This is it guys ... the final episode of Flixistentialism as we know it. The gang plus some old (white) faces of Flixist past get together and reminisce on this long journey of a podcast we've all embarked on. There's fantasy...
Space Station 76 is a bit of an odd duck. It's outward appearance of a riff on 1970s science fiction makes it appear to be an oddball comedy full of visual puns and hilarious jokes at the expense of dated future technology. The truth of the film is that its far more dark comedy than playful and its real focus is on drama and the unfulfilled American dream. Pretty heady stuff for a film whose sets look like they were ripped from the original Star Trek.
That's probably what makes Space Station 76 hard to enjoy at first. The dichotomy between the drama on screen and the ridiculously dated sets means your brain has problems putting the two together. That leads to a film that opens up to you gradually, with a beginning that feels slow, and a movie that doesn't really reveal itself in total until after you've finished watching it and had some time to digest.
Any movie synopsis that includes "black comedy" and "David Koechner" is an instant sell for me. Toss in Empire Records' Ethan Embry and the two leads from Ti West's The Innkeepers and my expectations will be through the roof.
Cheap Thrills is in turns comedic, uncomfortable, and downright disturbing. Most of the times you'll find yourself laughing, you'll also be cringing. Ultimately, it begs the question "What would you do in this circumstance?"
Martin Scorsese and Leonardo Dicaprio's latest collaboration, Wolf of Wall Street, is the fast paced, R-rated Christmas release we've all been waiting for. Scorsese's latest dark comedy follows the drug-fueled exploits...
Sitting down to write this review, I had trouble figuring out the sub header you see above. I normally like to put a joke or pop culture reference there, but I simply can't seem to. The more and more I think about The Wolf of Wall Street, the more a word like "F**k" becomes an appropriate descriptor for Martin Scorsese's latest. It's just beyond polite conversation.
The film has managed to stick with me days after I had seen it for myself. In what seems to be both Scorsese and DiCaprio's finest, WOWS is a great way to end your 2013. It's got a few issues sure, but most of those can be brushed under the rug. The Wolf of Wall Street is gripping, gratuitous, overloaded with expletives, overzealous, sexually charged, hilarious, enticing, kookoo bananas, and even a little disgusting.
But most importantly, The Wolf of Wall Street is f**king magnificent.
Our rabid consumption of media informs our lives and habits as much as our upbringing. For Jon, that media obsession is porn. When he isn't debating what number to rate a girl at the club, he is masturbating three times a day. Or five. Or eleven, a brand new record.
Sex is boring to Jon, who craves the fantasy and control of porn. It`s an inherently controversial, funny, and poignant concept for a film, and Don Jon succeeds at all three. Joseph Gordon-Levitt makes the rare crossover from actor to actor-writer-director that many try but few succeed at.
[This review was originally posted as part of our Sundance 2013 coverage. Since its initial publication, the film was renamed Don Jon and screened at SXSW 2013. Edits have been made to reflect the title change, as well as Geoff's blurb for the film.]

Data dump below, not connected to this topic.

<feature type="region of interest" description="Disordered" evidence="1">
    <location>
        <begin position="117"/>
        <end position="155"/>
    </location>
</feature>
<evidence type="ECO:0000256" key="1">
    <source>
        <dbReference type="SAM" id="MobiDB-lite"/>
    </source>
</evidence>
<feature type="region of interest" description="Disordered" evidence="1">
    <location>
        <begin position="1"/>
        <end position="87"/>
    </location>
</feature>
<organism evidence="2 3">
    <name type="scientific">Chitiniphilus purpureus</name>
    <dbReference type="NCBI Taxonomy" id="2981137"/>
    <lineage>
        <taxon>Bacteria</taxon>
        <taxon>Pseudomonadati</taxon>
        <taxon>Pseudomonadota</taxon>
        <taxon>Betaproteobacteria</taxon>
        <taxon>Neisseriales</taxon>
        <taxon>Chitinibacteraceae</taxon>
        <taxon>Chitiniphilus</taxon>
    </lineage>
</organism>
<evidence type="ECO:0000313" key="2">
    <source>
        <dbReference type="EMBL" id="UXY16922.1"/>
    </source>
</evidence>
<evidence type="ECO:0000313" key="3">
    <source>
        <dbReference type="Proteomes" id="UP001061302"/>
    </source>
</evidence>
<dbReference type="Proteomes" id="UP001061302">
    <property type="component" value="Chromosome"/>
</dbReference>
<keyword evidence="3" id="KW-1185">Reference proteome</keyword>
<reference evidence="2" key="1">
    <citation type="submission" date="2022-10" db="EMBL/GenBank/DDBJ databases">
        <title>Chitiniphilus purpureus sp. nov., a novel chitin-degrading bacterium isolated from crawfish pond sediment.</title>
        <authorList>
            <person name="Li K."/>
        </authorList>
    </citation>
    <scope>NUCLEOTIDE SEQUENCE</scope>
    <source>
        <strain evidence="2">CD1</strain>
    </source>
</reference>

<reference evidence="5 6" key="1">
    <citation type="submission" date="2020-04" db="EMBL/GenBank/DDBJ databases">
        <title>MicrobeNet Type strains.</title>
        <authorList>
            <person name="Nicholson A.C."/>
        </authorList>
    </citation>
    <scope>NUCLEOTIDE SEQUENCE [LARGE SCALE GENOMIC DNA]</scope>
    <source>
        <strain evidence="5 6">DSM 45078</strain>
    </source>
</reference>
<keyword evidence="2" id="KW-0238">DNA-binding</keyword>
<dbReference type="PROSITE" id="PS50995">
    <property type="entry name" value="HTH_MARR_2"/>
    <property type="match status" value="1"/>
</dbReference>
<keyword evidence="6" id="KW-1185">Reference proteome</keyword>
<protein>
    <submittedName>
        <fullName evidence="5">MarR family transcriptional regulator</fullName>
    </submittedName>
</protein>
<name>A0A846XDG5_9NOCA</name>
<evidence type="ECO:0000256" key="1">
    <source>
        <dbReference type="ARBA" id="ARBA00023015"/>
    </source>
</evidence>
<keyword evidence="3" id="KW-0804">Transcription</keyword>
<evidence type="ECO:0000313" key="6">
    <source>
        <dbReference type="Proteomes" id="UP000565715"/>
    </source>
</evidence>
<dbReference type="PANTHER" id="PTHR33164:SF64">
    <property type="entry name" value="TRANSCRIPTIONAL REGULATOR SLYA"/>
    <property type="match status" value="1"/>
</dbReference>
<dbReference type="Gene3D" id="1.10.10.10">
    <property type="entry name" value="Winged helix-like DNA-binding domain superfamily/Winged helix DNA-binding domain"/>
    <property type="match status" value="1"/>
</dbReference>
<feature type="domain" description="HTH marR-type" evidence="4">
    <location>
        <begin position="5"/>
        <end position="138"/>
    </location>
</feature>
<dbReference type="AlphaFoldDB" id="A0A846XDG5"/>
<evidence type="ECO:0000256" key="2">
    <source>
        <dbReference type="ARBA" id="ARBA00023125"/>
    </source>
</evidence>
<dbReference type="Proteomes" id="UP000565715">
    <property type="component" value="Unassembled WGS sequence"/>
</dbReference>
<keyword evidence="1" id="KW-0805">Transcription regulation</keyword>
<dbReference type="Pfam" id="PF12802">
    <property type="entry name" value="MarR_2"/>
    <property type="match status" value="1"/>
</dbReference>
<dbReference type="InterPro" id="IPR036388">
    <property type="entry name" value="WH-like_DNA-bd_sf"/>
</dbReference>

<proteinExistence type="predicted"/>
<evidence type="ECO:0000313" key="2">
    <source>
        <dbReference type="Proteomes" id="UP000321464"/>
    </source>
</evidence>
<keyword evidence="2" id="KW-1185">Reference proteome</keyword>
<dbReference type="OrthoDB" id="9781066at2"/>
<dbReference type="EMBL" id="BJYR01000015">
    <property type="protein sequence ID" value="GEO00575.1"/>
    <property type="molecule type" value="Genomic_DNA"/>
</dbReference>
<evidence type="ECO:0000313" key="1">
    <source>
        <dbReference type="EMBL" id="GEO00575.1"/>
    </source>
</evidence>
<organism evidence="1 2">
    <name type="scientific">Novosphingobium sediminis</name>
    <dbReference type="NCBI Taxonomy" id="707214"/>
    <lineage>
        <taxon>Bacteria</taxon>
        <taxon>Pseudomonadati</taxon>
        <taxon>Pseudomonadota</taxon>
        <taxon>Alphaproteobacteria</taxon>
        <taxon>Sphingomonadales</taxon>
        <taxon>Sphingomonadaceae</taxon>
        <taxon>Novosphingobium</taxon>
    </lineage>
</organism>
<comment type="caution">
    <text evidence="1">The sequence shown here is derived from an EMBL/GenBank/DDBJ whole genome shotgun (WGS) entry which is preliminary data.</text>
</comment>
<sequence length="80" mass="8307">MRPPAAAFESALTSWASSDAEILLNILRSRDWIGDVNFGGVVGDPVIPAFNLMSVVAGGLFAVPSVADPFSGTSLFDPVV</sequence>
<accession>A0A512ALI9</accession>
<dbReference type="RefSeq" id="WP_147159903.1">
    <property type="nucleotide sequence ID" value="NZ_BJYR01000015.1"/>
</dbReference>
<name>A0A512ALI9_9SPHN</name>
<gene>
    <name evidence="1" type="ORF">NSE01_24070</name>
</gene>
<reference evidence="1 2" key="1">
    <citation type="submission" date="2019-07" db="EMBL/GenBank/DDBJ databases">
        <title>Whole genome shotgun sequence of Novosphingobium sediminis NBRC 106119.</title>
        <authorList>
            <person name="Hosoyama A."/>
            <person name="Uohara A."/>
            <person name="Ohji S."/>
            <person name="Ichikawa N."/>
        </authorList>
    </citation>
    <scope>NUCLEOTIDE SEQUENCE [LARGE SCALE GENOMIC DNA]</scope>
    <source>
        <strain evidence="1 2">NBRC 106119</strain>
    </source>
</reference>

Christmas movies with cheery people and overwrought emotions are a dime a dozen. Christmas movies that are dark comedies? Not so much. That's what All Is Bright looks like it's shaping up to be. Well, that and another f...
Kick-Ass was one of the bigger surprises for me when I first saw it. Having not read the comic the film's dark overtones, commentary on violence in media and perturbing escalation of said violence left me coming out of the theater thinking. That's a pretty big rarity for a film featuring people dressing up in costumes.
Now we've got a sequel, but for a film that made such a strong statement is a sequel really necessary? Furthermore, will Jeff Wadlow (writer/director) be able to capture the originality and not-so-subtle nuances that made the first film stand out? Read on to find out.
In Luc Besson's The Family, Robert DeNiro returns to one of his best forms - a mobster trying to stay out of trouble, and failing. The movie centers around DeNiro's character and his tough-as-nails family; his wife played by...
A little while ago, we reported that Michael Keaton was confirmed to be starring in director Alejando González Iñárritu’s (Amores Perros, 21 Grams, Babel) Birdman. It is a dark comedy that follows K...
In a year where Great Britain has been celebrated by its Queen's jubilee, a successful Olympics and the fiftieth anniversary of its greatest cinematic icon, there's something gleefully appropriate about the year's final show of national identity tearing the pomposity and circumstance down into the mud. Brits often cite self-deprecation as a shared characteristic, and Sightseers is a movie which delights in pettiness rather than pagentry, a nation of grumblers as frustrated by manners, history and the countryside as they are in love with them.
In America, social rebellion has been given a glamourous veneer by such movies as Natural Born Killers or Bonnie And Clyde, perpetuating a myth of the heroic outlaw originating in the tales of the Old West. Britain has its romantic ideals too, but places as much value in subverting as championing them: in a year where Judi Dench's recital of Alfred Lord Tennyson's 'Ulysses' provided a moment of unashamedly thrilling patriotism, Ben Wheatley's use of Blake's 'Jersualem' over a man beating a fellow rambler to death following an argument about dog excrement becomes all the more perfect.
[This review was originally published last year for the UK release of Sightseers. It has been reposted to coincide with the US release of the film.]
Before interviewing director Danny Mulheron and actress Kate Elliott about Fresh Meat, I was talking to another film blogger/journalist about the movie. She brought up the idea of brew and views with her friends: double features involving fun, goofy, kitschy, and/or cheesy movies. Fresh Meat definitely qualifies for that.